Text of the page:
Markov decisions processes (MDPs) and their model-free counterpart in reinforcement learning (RL) have known a large success in the last two decades. Although research in these two areas has been taking place for more than fifty years, the field gained momentum only recently following the advent of powerful hardware and algorithms with which supra-human performance were obtained in games like Chess or Go. However, these impressive successes often rely on quite exceptional hardware possibilities and cannot be applied in many “usual” contexts where, for instance, the volume of data available or the amount of computing power is more restricted. To define the next generation of more “democratic” and widely applicable algorithms, such methods still need to deal with very demanding exploration issues as soon as the state/action spaces are not small. One way around this is to use underlying knowledge and structure present in many MDPs. This is especially true for problems related to scheduling and resource sharing in systems like server farms, clouds, and cellular wireless networks. In recent years, there has been a huge research effort improving the efficiency of learning algorithms by leveraging the structure of the underlying problem, both in the model-based and model-free frameworks. This workshop will gather experts and students working at the frontier of this topic.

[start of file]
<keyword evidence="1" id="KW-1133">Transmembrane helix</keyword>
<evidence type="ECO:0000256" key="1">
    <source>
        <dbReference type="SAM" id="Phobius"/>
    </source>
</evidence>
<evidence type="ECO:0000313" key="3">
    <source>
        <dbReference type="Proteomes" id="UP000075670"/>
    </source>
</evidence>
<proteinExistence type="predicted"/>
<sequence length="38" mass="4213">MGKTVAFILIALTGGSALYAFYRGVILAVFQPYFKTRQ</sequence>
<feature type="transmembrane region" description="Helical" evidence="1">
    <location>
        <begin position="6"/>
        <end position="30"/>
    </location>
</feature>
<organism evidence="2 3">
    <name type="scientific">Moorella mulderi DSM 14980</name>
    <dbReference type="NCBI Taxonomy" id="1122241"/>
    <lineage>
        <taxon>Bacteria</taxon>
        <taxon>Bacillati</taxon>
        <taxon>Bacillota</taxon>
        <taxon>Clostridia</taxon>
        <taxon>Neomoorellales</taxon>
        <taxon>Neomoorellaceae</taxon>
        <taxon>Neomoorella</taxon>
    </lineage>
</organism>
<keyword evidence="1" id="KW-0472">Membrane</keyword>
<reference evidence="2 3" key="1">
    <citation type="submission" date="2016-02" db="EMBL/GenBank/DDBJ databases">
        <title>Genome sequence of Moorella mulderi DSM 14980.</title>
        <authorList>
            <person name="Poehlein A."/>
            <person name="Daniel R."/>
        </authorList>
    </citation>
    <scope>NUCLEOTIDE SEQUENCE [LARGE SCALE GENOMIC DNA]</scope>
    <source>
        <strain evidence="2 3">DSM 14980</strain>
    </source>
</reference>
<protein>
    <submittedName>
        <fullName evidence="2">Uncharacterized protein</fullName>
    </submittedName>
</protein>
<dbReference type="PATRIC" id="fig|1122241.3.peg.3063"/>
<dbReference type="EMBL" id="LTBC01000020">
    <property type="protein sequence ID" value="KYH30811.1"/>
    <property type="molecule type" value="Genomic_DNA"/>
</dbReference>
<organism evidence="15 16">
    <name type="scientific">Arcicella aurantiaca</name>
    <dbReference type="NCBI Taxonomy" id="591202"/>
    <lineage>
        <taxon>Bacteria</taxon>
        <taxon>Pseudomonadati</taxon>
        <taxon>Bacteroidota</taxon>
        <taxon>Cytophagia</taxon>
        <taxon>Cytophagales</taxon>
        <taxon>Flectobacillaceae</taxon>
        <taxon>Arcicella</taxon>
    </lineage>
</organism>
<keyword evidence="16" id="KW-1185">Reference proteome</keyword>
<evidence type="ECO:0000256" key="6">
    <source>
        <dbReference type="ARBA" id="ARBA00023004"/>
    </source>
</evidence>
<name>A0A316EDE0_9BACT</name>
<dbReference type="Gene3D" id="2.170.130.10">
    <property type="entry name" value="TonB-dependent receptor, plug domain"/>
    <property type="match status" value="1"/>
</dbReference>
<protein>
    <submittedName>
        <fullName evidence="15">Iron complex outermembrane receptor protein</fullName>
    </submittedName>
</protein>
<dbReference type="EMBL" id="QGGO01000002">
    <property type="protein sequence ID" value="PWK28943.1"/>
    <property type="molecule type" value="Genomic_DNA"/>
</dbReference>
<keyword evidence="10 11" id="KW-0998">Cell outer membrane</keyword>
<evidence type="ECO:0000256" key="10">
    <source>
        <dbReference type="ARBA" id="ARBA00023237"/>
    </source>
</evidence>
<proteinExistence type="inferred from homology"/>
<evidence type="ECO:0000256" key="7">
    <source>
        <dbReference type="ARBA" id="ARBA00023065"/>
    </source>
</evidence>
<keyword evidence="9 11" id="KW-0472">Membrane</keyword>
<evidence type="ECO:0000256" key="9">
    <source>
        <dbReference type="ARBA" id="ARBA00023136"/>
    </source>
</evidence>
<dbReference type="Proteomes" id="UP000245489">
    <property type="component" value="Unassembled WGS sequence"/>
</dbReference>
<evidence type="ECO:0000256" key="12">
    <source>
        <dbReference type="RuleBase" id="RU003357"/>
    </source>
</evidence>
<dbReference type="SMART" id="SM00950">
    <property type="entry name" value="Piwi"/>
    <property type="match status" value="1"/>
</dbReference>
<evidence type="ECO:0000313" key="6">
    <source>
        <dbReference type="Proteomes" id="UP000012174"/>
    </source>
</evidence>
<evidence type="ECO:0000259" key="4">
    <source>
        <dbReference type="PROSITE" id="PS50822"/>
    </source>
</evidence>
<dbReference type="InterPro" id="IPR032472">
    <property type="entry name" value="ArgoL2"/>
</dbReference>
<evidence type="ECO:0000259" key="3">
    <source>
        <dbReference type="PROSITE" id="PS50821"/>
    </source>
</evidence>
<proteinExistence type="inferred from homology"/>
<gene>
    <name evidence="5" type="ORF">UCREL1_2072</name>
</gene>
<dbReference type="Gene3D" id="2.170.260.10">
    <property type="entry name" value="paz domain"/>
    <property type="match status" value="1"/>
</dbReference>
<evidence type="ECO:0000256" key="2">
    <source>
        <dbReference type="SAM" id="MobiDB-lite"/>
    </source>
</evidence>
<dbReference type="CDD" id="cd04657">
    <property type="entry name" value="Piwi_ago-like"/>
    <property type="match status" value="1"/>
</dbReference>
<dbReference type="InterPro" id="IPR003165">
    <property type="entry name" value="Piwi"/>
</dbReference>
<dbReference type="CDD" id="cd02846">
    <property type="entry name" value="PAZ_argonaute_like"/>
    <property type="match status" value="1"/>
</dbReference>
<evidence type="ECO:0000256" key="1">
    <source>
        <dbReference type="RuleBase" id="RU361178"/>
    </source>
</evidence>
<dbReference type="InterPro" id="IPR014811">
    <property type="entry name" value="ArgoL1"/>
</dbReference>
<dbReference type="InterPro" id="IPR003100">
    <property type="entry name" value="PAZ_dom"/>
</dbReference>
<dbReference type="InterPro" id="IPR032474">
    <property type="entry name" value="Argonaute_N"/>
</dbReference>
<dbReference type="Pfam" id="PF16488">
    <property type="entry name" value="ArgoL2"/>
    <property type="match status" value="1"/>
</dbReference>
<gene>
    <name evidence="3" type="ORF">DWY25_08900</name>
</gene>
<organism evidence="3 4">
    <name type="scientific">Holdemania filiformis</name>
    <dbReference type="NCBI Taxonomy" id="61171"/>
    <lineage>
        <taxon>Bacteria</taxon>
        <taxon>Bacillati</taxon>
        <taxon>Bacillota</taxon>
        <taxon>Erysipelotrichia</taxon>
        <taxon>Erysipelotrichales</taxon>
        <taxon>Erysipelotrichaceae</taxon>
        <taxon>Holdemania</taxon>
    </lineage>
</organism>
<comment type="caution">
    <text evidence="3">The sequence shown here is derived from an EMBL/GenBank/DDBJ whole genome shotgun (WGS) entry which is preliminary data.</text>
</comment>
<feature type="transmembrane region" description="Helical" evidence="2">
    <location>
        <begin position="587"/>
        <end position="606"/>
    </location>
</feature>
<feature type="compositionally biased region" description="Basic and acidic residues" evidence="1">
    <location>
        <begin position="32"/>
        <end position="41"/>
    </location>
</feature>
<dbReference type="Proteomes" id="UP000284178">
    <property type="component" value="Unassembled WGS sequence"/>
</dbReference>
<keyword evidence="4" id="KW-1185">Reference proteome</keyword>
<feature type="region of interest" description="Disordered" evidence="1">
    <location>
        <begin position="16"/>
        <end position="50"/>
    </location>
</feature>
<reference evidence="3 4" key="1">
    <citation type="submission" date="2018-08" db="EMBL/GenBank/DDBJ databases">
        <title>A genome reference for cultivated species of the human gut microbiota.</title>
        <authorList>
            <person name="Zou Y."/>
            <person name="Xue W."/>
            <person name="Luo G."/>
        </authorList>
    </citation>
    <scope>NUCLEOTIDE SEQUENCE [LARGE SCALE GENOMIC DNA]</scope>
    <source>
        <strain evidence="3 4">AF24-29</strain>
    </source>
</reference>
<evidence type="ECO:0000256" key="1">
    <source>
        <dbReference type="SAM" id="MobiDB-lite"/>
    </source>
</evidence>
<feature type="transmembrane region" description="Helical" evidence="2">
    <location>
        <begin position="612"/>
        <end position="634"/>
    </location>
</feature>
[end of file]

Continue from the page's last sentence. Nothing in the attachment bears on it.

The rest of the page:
Researchers who wish to present their work at the workshop RL4SN should submit an abstract (for more details see Instructions for Authors). Participants at the conference will be given the opportunity to submit a paper based on their talk to a special issue of the journal Queueing Systems: Theory and Applications (QUESTA) (other journals are pending approval). For more details, see the Special Issues page.
This workshop is part of the thematic semester Stochastic control and learning for complex networks (SOLACE).